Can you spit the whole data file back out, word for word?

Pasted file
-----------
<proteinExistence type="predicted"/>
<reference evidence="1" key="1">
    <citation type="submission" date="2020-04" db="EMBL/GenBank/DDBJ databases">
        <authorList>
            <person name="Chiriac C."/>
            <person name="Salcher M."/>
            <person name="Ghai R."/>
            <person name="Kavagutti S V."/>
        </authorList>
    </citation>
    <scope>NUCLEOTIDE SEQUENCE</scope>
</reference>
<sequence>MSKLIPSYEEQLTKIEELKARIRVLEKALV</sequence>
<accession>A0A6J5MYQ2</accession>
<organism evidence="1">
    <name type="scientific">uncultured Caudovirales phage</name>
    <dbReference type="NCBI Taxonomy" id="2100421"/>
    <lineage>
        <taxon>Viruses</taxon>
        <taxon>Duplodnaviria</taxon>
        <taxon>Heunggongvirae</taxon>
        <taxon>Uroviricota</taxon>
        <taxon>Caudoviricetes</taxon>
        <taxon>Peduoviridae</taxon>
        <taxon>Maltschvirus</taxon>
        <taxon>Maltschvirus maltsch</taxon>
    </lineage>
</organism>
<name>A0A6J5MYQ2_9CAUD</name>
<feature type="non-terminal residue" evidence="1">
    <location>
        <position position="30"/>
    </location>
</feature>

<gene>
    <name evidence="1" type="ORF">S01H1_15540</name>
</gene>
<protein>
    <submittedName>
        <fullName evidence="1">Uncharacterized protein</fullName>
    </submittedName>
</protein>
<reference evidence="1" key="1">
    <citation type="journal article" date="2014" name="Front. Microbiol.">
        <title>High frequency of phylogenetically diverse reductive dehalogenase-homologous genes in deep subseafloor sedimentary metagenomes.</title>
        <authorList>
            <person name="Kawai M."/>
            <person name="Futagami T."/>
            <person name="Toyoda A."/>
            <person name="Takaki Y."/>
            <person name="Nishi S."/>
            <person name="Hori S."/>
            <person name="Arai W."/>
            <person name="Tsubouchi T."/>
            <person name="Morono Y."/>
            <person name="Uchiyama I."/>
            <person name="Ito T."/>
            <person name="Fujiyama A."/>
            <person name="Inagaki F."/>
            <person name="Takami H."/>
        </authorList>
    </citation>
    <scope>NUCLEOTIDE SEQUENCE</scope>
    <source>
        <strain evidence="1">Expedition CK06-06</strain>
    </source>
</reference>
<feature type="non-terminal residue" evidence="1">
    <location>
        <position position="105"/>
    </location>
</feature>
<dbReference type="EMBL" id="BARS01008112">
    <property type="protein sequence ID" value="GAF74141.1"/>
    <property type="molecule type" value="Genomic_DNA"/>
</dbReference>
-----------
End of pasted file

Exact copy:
<proteinExistence type="predicted"/>
<reference evidence="1" key="1">
    <citation type="submission" date="2020-04" db="EMBL/GenBank/DDBJ databases">
        <authorList>
            <person name="Chiriac C."/>
            <person name="Salcher M."/>
            <person name="Ghai R."/>
            <person name="Kavagutti S V."/>
        </authorList>
    </citation>
    <scope>NUCLEOTIDE SEQUENCE</scope>
</reference>
<sequence>MSKLIPSYEEQLTKIEELKARIRVLEKALV</sequence>
<accession>A0A6J5MYQ2</accession>
<organism evidence="1">
    <name type="scientific">uncultured Caudovirales phage</name>
    <dbReference type="NCBI Taxonomy" id="2100421"/>
    <lineage>
        <taxon>Viruses</taxon>
        <taxon>Duplodnaviria</taxon>
        <taxon>Heunggongvirae</taxon>
        <taxon>Uroviricota</taxon>
        <taxon>Caudoviricetes</taxon>
        <taxon>Peduoviridae</taxon>
        <taxon>Maltschvirus</taxon>
        <taxon>Maltschvirus maltsch</taxon>
    </lineage>
</organism>
<name>A0A6J5MYQ2_9CAUD</name>
<feature type="non-terminal residue" evidence="1">
    <location>
        <position position="30"/>
    </location>
</feature>

<gene>
    <name evidence="1" type="ORF">S01H1_15540</name>
</gene>
<protein>
    <submittedName>
        <fullName evidence="1">Uncharacterized protein</fullName>
    </submittedName>
</protein>
<reference evidence="1" key="1">
    <citation type="journal article" date="2014" name="Front. Microbiol.">
        <title>High frequency of phylogenetically diverse reductive dehalogenase-homologous genes in deep subseafloor sedimentary metagenomes.</title>
        <authorList>
            <person name="Kawai M."/>
            <person name="Futagami T."/>
            <person name="Toyoda A."/>
            <person name="Takaki Y."/>
            <person name="Nishi S."/>
            <person name="Hori S."/>
            <person name="Arai W."/>
            <person name="Tsubouchi T."/>
            <person name="Morono Y."/>
            <person name="Uchiyama I."/>
            <person name="Ito T."/>
            <person name="Fujiyama A."/>
            <person name="Inagaki F."/>
            <person name="Takami H."/>
        </authorList>
    </citation>
    <scope>NUCLEOTIDE SEQUENCE</scope>
    <source>
        <strain evidence="1">Expedition CK06-06</strain>
    </source>
</reference>
<feature type="non-terminal residue" evidence="1">
    <location>
        <position position="105"/>
    </location>
</feature>
<dbReference type="EMBL" id="BARS01008112">
    <property type="protein sequence ID" value="GAF74141.1"/>
    <property type="molecule type" value="Genomic_DNA"/>
</dbReference>